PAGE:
The select-fire Mauser Model 712 wrote the book on full-auto operation. The semi-automatic Broomhandle design was developed at Mauser in the late 19th century and patented on December 11, 1895. The magazine-fed pistols used a locked-breech design with a rectangular bolt housed inside an extended square section of the barrel. While it looks like the slide, it is part of the barrel with the bolt moving inside of it. The bolt comes back after each shot, extracting the spent shell, cocking the hammer and loading the next round as it returns. Among several unprecedented features, the 712 introduced a device to keep the bolt locked back after the last shot had been fired, thus indicating an empty magazine and automatically preparing the gun for quick reloading. It also introduced a manual safety mounted at the rear of the frame on the left side and actuated by pushing the lever into a notch that either locked the hammer so that it could not be cocked, or if cocked, blocked the hammer so it could not drop. This is the original “cocked and locked.”
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The Model 712 was introduced in 1932 and was the first Mauser Broomhandle to use a removable box magazine for faster reloading, necessary because on full-auto, 20 rounds would be gone in a little over two seconds unless one mastered feathering the trigger. The same is true of the Umarex Legends M712 air gun, which is correct in every detail down to the select-fire control switch on the left side of the frame, elevation-adjustable rear sight, blowback action and thumb safety operation. The all-metal air gun is so exact in weight, operation and dimensions that it can mount to an original Mauser wooden shoulder stock/holster, and with the magazine removed, it will even fit inside. It currently has an MSRP of $132, and extra magazines are $40.
The third member of our select-fire trio is the new Beretta M92A1 with a variation of the Model 93R’s select-fire mechanism. With the 93R, the “R” stood for Raffica (Italian for “burst,” as in burst of fire), and the guns were only produced for the Italian military and Italian law enforcement from 1979 to 1993. The selective burst-fire mechanism counted shots, after three rounds in rapid succession, the trigger had to be pulled again, thus eliminating the tendency to empty a full magazine with one pull of the trigger. This same type of device is used in the latest Umarex Beretta M92A1, only the selector has been moved to the right side of the slide, and the 93R’s folding foregrip and extended 20-round capacity have been eliminated. The minor changes take nothing away from the excitement of firing this accurate, all-metal copy of the Beretta 92A1.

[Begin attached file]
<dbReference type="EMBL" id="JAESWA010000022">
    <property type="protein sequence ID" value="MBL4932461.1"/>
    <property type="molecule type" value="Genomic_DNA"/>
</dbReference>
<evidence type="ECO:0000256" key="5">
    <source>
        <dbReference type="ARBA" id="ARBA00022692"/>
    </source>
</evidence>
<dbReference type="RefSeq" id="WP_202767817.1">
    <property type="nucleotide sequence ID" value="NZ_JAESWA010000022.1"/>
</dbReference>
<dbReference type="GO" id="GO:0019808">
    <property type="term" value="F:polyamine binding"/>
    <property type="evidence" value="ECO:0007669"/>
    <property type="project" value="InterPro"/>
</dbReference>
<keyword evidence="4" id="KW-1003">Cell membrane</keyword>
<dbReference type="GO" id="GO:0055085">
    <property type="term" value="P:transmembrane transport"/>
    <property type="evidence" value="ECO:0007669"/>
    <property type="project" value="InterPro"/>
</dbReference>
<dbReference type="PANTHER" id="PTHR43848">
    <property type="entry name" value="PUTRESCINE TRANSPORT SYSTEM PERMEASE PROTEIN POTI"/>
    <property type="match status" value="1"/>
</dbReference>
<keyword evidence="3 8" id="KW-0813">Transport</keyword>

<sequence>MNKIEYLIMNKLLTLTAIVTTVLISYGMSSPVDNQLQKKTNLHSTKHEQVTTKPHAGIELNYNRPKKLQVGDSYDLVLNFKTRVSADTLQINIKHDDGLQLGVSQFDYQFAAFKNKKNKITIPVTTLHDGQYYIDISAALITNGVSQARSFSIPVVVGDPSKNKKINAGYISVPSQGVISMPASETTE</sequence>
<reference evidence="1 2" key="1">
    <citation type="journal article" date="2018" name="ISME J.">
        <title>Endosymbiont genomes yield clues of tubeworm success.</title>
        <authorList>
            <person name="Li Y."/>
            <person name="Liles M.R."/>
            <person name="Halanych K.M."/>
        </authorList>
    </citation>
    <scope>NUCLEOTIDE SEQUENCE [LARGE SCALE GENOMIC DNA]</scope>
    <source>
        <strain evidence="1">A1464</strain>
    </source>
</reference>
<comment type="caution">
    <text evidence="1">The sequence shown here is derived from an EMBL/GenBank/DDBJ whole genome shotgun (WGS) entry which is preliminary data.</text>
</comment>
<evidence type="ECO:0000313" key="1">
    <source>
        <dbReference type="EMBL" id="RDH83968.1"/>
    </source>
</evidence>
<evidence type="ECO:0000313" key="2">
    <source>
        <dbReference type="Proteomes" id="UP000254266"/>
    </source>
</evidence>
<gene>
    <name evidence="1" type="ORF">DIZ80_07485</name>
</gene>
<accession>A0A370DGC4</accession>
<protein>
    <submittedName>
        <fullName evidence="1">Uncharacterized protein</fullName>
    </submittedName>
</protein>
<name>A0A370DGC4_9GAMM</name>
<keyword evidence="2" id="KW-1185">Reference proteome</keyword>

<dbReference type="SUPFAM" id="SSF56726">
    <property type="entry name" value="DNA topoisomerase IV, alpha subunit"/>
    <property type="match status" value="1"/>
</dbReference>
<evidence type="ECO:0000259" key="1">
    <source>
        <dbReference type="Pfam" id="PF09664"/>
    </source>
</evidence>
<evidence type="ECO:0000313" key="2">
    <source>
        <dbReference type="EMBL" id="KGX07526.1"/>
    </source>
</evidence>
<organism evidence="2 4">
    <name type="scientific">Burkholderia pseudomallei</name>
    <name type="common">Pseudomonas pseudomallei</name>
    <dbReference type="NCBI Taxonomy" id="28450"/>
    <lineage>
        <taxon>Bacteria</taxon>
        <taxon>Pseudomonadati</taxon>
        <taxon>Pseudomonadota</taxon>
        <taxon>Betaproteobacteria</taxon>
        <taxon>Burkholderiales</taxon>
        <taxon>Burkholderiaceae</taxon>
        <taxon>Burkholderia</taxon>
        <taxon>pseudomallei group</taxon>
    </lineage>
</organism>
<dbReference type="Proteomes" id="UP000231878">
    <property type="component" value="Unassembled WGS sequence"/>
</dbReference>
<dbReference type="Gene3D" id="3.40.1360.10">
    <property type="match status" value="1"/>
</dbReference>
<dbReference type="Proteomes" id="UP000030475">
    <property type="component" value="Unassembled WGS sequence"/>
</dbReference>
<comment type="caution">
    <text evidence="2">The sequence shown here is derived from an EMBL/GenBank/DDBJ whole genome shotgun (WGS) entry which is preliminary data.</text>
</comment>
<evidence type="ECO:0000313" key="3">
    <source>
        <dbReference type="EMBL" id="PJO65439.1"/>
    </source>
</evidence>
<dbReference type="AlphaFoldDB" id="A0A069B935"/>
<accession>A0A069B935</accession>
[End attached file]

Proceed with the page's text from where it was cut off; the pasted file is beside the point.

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For handling, the Umarex Beretta M92A1 provides the exact feel and operating controls for firearms familiarization; you can draw it, thumb the safety release and fire just like a centerfire 92A1, reload and perform similar malfunction drills. It even has the latest Beretta white-dot sights and rounded triggerguard corresponding to the Model 92A1. The double-action/single-action (DA/SA) trigger works identically, with the first round fired in DA and the slide cycling back to cock the hammer and chamber the next BB. You can also cock and decock the gun manually. The air gun uses a Beretta-style magazine that contains both the BBs and CO2 capsule for the most authentic handling and reloading. All current holsters for the 92FS will also fit the air gun. For remedial training on the Beretta 92 platform, you could not ask for a more accurate copy of the cartridge-firing pistol. The suggested retail price Umarex Beretta M92A1 is only $143.